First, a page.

Have you ever walked around a shop floor and thought to yourself “Someday, somebody’s going to hit their head on that” or “…trip on that” or “bang their knee on that”? Yet, far too often if it doesn’t happen to 99.9% of the people, the situation will be left unresolved.

The problem is that safety is too frequently reactive. We don’t take action until there is an incident or accident. To be truly effective, safety should not be an afterthought but should be proactive. That is why safety is such a valuable part of each 5s step.

A Quick Review

We’ve written about both safety and 5s as separate issues in the past. As a quick review, 5s is a lean manufacturing process with its roots in five Japanese words:

  • Seiri – (Sort)
  • Seiton – (Set in Order or Straightening)
  • Seiso – (Shine)
  • Seiketsu – (Standardize)
  • Sitsuke – (Sustain)

One of the primary principles of 5s is that there is a place for everything and everything should be in its place. This results in a neater, cleaner, more organized and therefore safer environment.

An Integral Part of the Process

Many organization undergo the 5s process to improve efficiency. But efficiency without safety is not efficient at all. That is why safety should not be a by-product of 5s, but an integral part of the thought process when implemented it. In other words, if moving a tool or part to an area that may be more convenient but increases employee risk in accessing it, it is contrary to one of the core values of 5s. There really is no risk/reward equation to 5s. It should be viewed more as safety/reward.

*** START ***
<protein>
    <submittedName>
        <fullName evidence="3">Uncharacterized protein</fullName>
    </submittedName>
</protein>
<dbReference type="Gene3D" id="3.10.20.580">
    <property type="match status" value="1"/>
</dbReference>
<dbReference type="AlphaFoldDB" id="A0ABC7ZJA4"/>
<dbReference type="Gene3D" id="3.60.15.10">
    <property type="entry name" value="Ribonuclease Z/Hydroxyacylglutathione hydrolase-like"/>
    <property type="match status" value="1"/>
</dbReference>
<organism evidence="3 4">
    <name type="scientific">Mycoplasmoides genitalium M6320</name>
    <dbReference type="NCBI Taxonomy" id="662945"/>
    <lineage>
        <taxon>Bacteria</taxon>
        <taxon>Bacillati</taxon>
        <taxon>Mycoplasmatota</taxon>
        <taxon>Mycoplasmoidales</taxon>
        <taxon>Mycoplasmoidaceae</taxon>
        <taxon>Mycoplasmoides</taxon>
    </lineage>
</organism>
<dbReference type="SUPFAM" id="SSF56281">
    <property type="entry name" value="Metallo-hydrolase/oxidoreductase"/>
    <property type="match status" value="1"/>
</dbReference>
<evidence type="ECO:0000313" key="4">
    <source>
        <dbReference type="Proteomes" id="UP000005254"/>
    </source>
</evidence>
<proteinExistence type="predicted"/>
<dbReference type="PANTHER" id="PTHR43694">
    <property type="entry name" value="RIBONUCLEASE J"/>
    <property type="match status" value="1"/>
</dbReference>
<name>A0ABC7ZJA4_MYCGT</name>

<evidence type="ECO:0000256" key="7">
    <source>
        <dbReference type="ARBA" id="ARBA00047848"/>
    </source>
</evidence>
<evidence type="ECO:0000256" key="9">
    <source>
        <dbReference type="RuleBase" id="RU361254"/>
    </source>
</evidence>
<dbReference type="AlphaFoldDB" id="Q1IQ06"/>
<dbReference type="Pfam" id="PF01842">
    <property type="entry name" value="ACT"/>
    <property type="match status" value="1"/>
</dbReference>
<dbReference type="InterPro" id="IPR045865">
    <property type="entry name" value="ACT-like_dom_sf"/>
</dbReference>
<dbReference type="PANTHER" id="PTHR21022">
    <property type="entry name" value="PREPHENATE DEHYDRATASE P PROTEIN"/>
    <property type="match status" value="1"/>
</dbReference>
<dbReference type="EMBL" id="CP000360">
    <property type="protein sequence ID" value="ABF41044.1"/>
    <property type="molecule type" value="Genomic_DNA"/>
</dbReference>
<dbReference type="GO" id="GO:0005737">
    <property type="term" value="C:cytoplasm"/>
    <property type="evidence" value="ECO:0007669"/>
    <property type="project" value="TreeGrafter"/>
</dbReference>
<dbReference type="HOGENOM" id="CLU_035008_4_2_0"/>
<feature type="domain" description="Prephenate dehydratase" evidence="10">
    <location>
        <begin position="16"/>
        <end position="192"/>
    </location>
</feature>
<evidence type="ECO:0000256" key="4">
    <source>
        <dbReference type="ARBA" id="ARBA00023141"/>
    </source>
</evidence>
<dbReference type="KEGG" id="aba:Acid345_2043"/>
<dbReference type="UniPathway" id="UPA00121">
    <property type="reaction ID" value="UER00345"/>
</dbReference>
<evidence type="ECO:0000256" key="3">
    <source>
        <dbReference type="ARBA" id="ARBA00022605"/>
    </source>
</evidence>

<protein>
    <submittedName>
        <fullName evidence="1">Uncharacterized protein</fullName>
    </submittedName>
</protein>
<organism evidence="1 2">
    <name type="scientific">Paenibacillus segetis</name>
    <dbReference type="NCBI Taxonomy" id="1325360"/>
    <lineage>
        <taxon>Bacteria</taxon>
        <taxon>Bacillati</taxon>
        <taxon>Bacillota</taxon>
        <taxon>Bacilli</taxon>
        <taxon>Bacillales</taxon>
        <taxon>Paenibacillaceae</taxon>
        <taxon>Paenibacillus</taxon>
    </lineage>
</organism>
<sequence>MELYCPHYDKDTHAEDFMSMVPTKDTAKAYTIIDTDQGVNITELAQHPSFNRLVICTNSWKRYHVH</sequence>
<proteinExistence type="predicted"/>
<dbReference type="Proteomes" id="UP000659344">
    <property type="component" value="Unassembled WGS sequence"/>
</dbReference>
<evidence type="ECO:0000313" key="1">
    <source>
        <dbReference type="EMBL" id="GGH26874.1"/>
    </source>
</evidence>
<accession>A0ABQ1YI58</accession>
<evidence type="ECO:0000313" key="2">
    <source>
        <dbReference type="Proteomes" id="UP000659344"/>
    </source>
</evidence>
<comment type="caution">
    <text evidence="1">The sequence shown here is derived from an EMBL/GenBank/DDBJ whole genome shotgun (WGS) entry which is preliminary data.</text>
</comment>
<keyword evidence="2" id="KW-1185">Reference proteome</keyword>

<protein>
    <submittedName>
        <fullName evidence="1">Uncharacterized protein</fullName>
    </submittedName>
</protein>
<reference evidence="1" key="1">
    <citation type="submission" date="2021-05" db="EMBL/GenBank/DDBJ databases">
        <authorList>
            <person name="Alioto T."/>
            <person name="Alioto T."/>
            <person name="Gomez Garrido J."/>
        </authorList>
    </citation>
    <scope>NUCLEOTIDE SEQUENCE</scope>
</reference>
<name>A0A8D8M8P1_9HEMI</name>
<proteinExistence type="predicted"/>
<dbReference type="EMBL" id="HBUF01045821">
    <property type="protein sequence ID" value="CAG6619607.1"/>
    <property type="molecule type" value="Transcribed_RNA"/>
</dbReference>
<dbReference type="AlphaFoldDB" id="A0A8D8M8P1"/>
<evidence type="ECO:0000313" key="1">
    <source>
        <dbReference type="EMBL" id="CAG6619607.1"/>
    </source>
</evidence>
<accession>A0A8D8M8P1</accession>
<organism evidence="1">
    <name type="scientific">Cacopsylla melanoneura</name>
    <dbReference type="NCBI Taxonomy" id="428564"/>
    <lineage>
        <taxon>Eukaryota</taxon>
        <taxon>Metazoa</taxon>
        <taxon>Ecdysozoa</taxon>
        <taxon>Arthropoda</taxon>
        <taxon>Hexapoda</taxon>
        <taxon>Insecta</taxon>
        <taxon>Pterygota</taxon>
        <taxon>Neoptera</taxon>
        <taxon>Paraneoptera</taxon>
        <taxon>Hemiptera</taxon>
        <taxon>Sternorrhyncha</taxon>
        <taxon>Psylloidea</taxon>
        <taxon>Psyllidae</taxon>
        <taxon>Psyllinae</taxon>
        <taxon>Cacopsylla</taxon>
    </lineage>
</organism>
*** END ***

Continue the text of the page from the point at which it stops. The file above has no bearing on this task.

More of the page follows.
1. Sorting for Safety

When tools and parts are sorted for the project at hand, it places them within greater proximity to the team member, not only minimizing movement and fatigue but reducing the risk of mistakes, both of which can lead to safety issues.

2. Set in Order for Safety

When tools are set in logical order, it greatly enhances the odds that the right tool will be used for the right job. There will be less temptation to grab a tool that is closer at hand. Using painted shadow boards helps assure tools remain in the right place.

3. Shining for Safety

Greasy tools, machinery that is not properly maintained and cluttered work areas can create safety hazards. Keeping tools, equipment and workspace clean is not just the right thing to do, it is the safe thing to do.

4. Standardizing for Safety

Work areas should be standardized to the point where when there is an abnormality, it is obvious that something is amiss. This is potentially a good way to discover a safety issue before it becomes a problem.

5. Sustaining Safety

To sustain the safety benefits of the 5s system, the system must be monitored for effectiveness. This means engaging team members to report areas that could use improvement and be open to suggestions. It means being proactive in looking for and eliminating problems.

Not Just on the Shop Floor

While 5S will enhance safety on the shop floor, it also has safety implications in other areas. In offices, for example, it can help identify a file cabinet that could be placed in a safer, more efficient location. It can create more urgency in taking care of loose carpeting or other trip hazards. In IT it can lead to better cable management. In shipping or receiving it can reduce safety risks before incidents occur.

While safety is not the goal of 5s, it is a primary benefit, especially when safety is a proactive factor in its implementation.